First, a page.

Wednesday, January 4, 2012

What Iraq can teach us about Iran |Going Forward in the middle East

What Iraq can teach us about Iran | Stephen M. Walt:

Looking ahead and at US policy in the Middle East and our relationship with Iran:

Ali A. Allawi has an interesting op-ed in today's New York Times, where he outlines the main challenges in post-occupation Iraq and maps out a broad approach for dealing with them. he says: "Iraq must reimagine the Middle East, creating new economic, security and political structures that weave Middle Eastern countries closer together while peacefully accommodating the region's ethnic and religious diversity.

In the American-Iranian cold war, Iraq must resist being dragged into a confrontation. We have real interests on both sides and can play an important role in mediating and even defusing that conflict.

Wait says that American foreign policy going forward in the Middle East could follow this advice as well as Iraq.

In essence, Allawi is saying that Iraq should strive to play a balance of power game in the Middle East and Persian Gulf region, seeking good relations with all its neighbors, and adopt a creative and flexible approach to dealing with the diverse social and religious forces in the region. Such a strategy would not preclude Iraq tilting one way or the other as currents of power and interest shift, but it implies not allowing Iraq to get drawn into rigid alignments or permanent commitments that harden animosities or limit its diplomatic flexibility.

What struck me, however, was how Allawi's blueprint applies even more strongly to the United States. The United States is not a Persian Gulf state, and we have no interest in trying to run these countries. Instead, the United States has only three overriding strategic interests in the Gulf region: 1) make sure that Gulf oil and gas keeps flowing to world markets (even though the U.S. gets very little of its own energy from this region, a reduction in the global supply would send energy prices soaring), 2) discourage the spread of weapons of mass destruction, and 3) reduce the danger from anti-American terrorism. The best way to pursue these three objectives is to play balance-of-power politics ourselves: minimizing our military footprint in the region while striving to make sure that no single power dominates it and reducing incentives for anti-American terrorism or WMD proliferation.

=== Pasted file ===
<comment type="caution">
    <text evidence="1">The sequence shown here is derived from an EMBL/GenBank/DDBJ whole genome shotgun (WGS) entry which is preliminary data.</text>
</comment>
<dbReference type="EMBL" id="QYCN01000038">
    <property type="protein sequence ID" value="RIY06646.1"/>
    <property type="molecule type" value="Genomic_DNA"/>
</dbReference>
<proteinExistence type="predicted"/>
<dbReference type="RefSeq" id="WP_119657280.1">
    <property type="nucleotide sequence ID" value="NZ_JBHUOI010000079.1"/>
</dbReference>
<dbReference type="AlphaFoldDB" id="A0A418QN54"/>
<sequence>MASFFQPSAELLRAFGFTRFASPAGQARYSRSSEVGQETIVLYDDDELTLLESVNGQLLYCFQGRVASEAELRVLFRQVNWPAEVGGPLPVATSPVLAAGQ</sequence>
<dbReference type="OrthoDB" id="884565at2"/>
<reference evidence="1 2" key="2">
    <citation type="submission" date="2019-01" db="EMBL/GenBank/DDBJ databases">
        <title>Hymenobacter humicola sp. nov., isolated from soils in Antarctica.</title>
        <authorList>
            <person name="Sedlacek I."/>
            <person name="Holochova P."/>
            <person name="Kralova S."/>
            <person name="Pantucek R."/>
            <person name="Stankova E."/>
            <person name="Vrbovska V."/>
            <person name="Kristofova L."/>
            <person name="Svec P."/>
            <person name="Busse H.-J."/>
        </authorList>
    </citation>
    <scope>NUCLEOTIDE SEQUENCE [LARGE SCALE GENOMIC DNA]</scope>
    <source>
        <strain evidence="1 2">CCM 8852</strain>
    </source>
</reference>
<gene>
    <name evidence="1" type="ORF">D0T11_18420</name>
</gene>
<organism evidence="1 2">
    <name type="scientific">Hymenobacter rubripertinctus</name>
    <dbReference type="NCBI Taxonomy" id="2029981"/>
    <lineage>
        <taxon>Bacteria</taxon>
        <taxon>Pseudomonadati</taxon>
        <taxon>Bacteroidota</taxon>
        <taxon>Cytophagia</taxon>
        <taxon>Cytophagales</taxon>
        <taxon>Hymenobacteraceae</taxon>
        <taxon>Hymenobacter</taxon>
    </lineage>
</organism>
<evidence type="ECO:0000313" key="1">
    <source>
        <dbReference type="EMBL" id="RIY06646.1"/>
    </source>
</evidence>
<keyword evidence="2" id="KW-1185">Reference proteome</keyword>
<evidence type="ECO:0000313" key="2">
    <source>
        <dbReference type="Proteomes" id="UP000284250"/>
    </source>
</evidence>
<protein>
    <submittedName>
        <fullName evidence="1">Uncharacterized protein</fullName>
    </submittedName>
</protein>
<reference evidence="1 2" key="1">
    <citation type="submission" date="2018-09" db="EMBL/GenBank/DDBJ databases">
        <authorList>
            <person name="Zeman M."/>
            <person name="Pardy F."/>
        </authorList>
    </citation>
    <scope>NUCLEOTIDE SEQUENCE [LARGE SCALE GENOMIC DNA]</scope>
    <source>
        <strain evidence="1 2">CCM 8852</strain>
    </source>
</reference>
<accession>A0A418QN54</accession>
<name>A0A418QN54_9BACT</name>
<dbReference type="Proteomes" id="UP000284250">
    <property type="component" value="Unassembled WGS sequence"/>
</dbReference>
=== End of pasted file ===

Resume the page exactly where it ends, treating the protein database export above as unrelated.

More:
Wait applies this general approach specifically to Iran:

It follows that the United States should be seeking to have good relations with as many states as possible -- so as to maximize its diplomatic options and resulting leverage -- and to do what it can to dampen regional tensions. (Note: this is also what Allawi advises Iraqis to do). From this perspective, a prolonged Cold War with Iran is in fact a policy failure (or at least not an achievement), even though avoiding one may be difficult given all that has already occurred. Our various "special relationships" in the region should be rethought as well, especially in light of the political upheavals that have been sweeping the region and rendering the future more difficult to forecast. In such circumstances, a smart great power would seek to maximize its options going forward, instead of being permanently and visibly committed to a status quo that is visibly shifting before our eyes.

Special relationships with Israel and confrontational relationships with Iran reduce our ability to reach the three objectives that are vital to our foreign interests. Of course this will require us to stop playing politics with our Middle East policy and possibly to consider having a a greater emphasis on diplomacy rather than brute force. Two recommendations from my side would be to get rid of the Drones and reexamine our investment in the State department. We should not have a Department of State whose total numbers of staff are less than you find in the Navy band.

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